Dickey told the Oregonian he was surprised that police charged Lawson in the case, saying it was Lawson who brought the matter to the attention of police and he should have been given immunity from prosecution.

Winemiller, Bean’s lawyer, has suggested that the 15-year-old appeared to be collaborating with Lawson to ensnare Bean in a months-long scheme to intimidate him into paying them money.

Media reports have pointed to Lawson’s past brushes with the law, including arrests for assault and theft. In one case in 2012 Lawson pleaded guilty to misdemeanor assault after being accused of breaking down an apartment door and beating a former boyfriend. In 2007, a co-worker at a Hollister store in Eugene obtained an anti-stalking order against him, telling a judge that Lawson threatened to run him over with a car.

In 2008, Lawson’s then boyfriend obtained a protective court order against him, claiming Lawson had a history of “criminal behavior and being vengeful,” according to the Portland newspaper Willamette Week.

Willamette Week reported Lawson’s brushes with the law in a long June 4, 2014 article about the stormy relationship between him and Bean that ended, according to the newspaper, after Lawson reportedly discovered that Bean had been secretly recording their sexual acts and sexual relations between Bean and other men with a hidden video camera in Bean’s bedroom

The weekly newspaper reported that in June attorney Dickey said he was helping Lawson negotiate a “settlement” with Bean in which Bean would pay as much as $40,000 in damages to Lawson. In a letter that Dickey prepared for Lawson, Lawson said the payment was compensation for “emotional trauma, psychological damage and breach of trust” that Lawson suffered after allegedly discovering the video recordings of him having sex with Bean and of Bean allegedly having sex with other men, Willamette Week reported.

The newspaper and other news media outlets have reported Bean as saying the video camera was part of a security system in his house and was not used to capture intimate relations in his bed.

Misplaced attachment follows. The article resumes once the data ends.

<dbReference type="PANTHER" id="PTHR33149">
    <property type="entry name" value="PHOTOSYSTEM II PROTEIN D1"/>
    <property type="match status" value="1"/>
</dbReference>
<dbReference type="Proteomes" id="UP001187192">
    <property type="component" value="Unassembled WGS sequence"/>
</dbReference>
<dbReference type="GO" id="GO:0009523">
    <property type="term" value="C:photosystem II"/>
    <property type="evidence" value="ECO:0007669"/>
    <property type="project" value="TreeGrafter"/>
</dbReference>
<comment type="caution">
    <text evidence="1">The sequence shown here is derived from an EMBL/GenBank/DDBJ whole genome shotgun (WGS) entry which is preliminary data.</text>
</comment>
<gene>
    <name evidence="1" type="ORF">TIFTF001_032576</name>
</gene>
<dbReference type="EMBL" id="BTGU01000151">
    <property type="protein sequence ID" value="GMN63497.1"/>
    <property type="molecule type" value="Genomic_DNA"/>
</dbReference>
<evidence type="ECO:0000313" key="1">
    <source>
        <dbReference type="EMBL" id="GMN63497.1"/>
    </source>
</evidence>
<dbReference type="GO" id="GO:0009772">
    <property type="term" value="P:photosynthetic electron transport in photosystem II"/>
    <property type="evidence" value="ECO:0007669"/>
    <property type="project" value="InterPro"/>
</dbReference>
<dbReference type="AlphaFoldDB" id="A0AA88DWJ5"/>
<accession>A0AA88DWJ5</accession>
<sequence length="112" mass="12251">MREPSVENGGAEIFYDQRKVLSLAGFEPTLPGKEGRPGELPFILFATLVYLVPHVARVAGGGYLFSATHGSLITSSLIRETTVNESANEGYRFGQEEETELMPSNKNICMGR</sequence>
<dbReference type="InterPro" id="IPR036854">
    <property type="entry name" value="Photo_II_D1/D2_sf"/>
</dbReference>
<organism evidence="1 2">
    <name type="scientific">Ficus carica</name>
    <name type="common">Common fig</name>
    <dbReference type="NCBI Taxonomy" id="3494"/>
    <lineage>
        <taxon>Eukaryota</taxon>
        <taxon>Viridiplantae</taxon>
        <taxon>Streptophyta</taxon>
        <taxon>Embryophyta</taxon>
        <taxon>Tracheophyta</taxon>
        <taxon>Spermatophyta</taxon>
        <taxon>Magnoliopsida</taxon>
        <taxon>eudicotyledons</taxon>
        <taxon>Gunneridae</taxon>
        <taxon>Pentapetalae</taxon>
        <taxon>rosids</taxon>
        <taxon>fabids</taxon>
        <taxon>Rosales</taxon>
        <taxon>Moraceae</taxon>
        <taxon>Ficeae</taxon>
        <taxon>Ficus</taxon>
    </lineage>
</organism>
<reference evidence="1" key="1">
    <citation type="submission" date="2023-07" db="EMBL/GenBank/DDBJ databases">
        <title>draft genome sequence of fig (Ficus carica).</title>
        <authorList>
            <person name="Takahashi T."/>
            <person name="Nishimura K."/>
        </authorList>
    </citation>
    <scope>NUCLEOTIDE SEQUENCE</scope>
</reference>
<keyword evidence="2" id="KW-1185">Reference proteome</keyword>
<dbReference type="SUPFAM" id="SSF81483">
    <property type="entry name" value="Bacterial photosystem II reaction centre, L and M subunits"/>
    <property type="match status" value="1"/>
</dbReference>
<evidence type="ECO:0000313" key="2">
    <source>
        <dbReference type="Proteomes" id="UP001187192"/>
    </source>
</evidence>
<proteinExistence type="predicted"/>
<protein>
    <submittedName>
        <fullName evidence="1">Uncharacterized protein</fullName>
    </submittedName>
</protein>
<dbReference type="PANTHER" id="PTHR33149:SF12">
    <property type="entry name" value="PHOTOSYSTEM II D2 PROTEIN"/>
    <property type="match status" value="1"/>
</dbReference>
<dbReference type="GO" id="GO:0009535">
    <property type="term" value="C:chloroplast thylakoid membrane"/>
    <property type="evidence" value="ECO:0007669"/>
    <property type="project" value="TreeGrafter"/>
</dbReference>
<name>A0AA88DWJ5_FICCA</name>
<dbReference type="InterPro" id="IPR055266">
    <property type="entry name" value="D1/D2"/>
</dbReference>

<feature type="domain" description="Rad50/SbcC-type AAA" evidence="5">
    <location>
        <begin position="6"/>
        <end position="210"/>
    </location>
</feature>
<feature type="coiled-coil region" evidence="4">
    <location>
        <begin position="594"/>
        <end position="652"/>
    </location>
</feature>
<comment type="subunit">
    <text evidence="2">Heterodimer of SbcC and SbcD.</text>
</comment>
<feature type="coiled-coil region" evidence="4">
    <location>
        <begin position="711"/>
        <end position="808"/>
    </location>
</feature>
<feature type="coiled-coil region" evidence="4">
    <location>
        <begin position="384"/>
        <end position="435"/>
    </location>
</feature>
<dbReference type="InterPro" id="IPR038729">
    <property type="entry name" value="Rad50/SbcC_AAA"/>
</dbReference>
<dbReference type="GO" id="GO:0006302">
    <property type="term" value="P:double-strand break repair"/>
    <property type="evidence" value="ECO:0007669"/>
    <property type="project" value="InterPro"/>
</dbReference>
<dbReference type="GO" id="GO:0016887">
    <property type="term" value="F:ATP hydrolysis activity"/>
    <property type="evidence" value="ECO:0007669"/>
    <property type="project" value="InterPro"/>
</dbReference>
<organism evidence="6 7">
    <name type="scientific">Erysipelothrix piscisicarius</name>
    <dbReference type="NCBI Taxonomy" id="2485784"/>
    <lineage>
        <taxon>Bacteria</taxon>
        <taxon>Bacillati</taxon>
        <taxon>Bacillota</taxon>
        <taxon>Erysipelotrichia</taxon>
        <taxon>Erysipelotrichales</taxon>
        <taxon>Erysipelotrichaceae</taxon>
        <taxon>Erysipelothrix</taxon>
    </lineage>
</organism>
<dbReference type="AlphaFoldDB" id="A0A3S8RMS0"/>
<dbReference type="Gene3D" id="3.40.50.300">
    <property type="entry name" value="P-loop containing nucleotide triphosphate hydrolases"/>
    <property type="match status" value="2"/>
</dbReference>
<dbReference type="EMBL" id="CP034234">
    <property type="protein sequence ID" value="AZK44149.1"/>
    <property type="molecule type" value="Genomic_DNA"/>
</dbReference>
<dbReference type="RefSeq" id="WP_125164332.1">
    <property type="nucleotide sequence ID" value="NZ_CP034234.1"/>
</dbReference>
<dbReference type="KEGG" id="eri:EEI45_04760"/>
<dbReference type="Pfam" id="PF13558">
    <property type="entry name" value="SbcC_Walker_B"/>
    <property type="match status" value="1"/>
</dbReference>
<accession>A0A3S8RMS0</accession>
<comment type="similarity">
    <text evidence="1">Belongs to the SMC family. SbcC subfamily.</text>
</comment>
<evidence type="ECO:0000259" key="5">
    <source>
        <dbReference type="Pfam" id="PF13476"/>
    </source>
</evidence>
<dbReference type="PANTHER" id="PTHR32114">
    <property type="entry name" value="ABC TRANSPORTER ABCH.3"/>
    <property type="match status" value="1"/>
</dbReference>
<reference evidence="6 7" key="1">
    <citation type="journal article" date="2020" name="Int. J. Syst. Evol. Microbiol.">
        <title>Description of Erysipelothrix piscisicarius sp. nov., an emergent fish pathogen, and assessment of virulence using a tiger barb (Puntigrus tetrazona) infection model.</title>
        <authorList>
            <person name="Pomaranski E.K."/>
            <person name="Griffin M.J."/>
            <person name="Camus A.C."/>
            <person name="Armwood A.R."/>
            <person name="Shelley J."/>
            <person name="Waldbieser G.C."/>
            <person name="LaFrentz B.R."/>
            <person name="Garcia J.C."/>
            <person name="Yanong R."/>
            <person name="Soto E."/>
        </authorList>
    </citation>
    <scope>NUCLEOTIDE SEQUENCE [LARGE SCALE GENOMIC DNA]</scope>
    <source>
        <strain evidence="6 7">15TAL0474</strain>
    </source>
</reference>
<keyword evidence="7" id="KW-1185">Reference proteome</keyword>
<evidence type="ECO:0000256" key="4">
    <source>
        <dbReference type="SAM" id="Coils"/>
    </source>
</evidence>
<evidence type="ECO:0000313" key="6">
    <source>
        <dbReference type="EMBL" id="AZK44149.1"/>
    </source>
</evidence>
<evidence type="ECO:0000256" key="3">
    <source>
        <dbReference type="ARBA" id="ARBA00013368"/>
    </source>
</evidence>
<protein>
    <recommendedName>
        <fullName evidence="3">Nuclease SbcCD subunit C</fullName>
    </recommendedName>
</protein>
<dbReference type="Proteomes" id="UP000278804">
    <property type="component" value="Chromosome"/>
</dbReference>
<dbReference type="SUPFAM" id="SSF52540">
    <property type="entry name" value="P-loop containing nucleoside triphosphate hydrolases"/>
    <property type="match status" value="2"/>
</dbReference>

Lawson’s former lawyer, Dickey, told the Oregonian Lawson took screen shots of some of the video images and presented them to him. He said the videos reportedly were of Bean having sex with Lawson and a “handful of other men,” the newspaper reported.

Neither Lawson nor his current lawyer could immediately be reached for comment. Lawson’s mother, Tim Nouanemany, told KOIN 6 TV News in Oregon that it was Bean who arranged the encounter with the 15-year-old and that her son never had contact with the teenager.

But the indictment says Lawson, among other things, “did unlawfully and knowingly engage in deviate sexual intercourse” with the 15-year-old “contrary to statute and against the peace and dignity of the State of Oregon.”

Lou Chibbaro Jr. has reported on the LGBT civil rights movement and the LGBT community for more than 30 years, beginning as a freelance writer and later as a staff reporter and currently as Senior News Reporter for the Washington Blade. He has chronicled LGBT-related developments as they have touched on a wide range of social, religious, and governmental institutions, including the White House, Congress, the U.S. Supreme Court, the military, local and national law enforcement agencies and the Catholic Church. Chibbaro has reported on LGBT issues and LGBT participation in local and national elections since 1976. He has covered the AIDS epidemic since it first surfaced in the early 1980s. Follow Lou